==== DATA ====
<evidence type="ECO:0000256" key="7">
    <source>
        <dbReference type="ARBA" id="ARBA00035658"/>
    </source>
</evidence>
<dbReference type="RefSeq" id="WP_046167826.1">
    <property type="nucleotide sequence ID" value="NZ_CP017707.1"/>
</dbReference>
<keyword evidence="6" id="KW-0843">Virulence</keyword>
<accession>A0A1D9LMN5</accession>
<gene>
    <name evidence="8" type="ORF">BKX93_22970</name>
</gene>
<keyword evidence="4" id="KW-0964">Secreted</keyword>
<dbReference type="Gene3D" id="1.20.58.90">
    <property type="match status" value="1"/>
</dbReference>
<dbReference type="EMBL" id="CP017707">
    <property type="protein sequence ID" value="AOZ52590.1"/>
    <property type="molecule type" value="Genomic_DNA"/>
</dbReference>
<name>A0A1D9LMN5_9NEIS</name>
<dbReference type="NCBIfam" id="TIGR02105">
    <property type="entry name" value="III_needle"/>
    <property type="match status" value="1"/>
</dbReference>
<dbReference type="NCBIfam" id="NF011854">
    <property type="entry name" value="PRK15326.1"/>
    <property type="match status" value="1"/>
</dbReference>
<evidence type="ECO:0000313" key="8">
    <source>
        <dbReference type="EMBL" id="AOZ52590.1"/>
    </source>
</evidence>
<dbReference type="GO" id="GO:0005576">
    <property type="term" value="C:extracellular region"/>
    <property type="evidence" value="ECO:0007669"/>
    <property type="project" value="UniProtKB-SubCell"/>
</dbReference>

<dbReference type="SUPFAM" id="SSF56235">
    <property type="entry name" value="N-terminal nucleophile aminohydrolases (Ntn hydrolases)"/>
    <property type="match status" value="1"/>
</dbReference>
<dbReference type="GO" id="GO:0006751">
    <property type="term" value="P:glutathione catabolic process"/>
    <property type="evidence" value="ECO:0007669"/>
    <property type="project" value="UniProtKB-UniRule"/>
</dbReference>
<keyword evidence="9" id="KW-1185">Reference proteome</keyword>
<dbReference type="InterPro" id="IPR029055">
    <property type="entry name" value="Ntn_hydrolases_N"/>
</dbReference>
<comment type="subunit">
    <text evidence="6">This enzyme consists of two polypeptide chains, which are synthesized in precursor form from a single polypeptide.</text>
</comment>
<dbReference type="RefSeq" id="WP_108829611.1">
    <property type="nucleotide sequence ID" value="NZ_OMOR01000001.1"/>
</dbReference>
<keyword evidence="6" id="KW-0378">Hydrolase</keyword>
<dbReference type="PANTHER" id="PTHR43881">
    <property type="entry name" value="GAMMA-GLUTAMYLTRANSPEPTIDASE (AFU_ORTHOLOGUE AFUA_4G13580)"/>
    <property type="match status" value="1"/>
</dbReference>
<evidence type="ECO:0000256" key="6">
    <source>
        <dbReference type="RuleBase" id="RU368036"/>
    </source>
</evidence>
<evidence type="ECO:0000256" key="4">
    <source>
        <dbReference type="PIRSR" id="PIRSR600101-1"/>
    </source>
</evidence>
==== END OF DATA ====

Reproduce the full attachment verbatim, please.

<evidence type="ECO:0000256" key="7">
    <source>
        <dbReference type="ARBA" id="ARBA00035658"/>
    </source>
</evidence>
<dbReference type="RefSeq" id="WP_046167826.1">
    <property type="nucleotide sequence ID" value="NZ_CP017707.1"/>
</dbReference>
<keyword evidence="6" id="KW-0843">Virulence</keyword>
<accession>A0A1D9LMN5</accession>
<gene>
    <name evidence="8" type="ORF">BKX93_22970</name>
</gene>
<keyword evidence="4" id="KW-0964">Secreted</keyword>
<dbReference type="Gene3D" id="1.20.58.90">
    <property type="match status" value="1"/>
</dbReference>
<dbReference type="EMBL" id="CP017707">
    <property type="protein sequence ID" value="AOZ52590.1"/>
    <property type="molecule type" value="Genomic_DNA"/>
</dbReference>
<name>A0A1D9LMN5_9NEIS</name>
<dbReference type="NCBIfam" id="TIGR02105">
    <property type="entry name" value="III_needle"/>
    <property type="match status" value="1"/>
</dbReference>
<dbReference type="NCBIfam" id="NF011854">
    <property type="entry name" value="PRK15326.1"/>
    <property type="match status" value="1"/>
</dbReference>
<evidence type="ECO:0000313" key="8">
    <source>
        <dbReference type="EMBL" id="AOZ52590.1"/>
    </source>
</evidence>
<dbReference type="GO" id="GO:0005576">
    <property type="term" value="C:extracellular region"/>
    <property type="evidence" value="ECO:0007669"/>
    <property type="project" value="UniProtKB-SubCell"/>
</dbReference>

<dbReference type="SUPFAM" id="SSF56235">
    <property type="entry name" value="N-terminal nucleophile aminohydrolases (Ntn hydrolases)"/>
    <property type="match status" value="1"/>
</dbReference>
<dbReference type="GO" id="GO:0006751">
    <property type="term" value="P:glutathione catabolic process"/>
    <property type="evidence" value="ECO:0007669"/>
    <property type="project" value="UniProtKB-UniRule"/>
</dbReference>
<keyword evidence="9" id="KW-1185">Reference proteome</keyword>
<dbReference type="InterPro" id="IPR029055">
    <property type="entry name" value="Ntn_hydrolases_N"/>
</dbReference>
<comment type="subunit">
    <text evidence="6">This enzyme consists of two polypeptide chains, which are synthesized in precursor form from a single polypeptide.</text>
</comment>
<dbReference type="RefSeq" id="WP_108829611.1">
    <property type="nucleotide sequence ID" value="NZ_OMOR01000001.1"/>
</dbReference>
<keyword evidence="6" id="KW-0378">Hydrolase</keyword>
<dbReference type="PANTHER" id="PTHR43881">
    <property type="entry name" value="GAMMA-GLUTAMYLTRANSPEPTIDASE (AFU_ORTHOLOGUE AFUA_4G13580)"/>
    <property type="match status" value="1"/>
</dbReference>
<evidence type="ECO:0000256" key="6">
    <source>
        <dbReference type="RuleBase" id="RU368036"/>
    </source>
</evidence>
<evidence type="ECO:0000256" key="4">
    <source>
        <dbReference type="PIRSR" id="PIRSR600101-1"/>
    </source>
</evidence>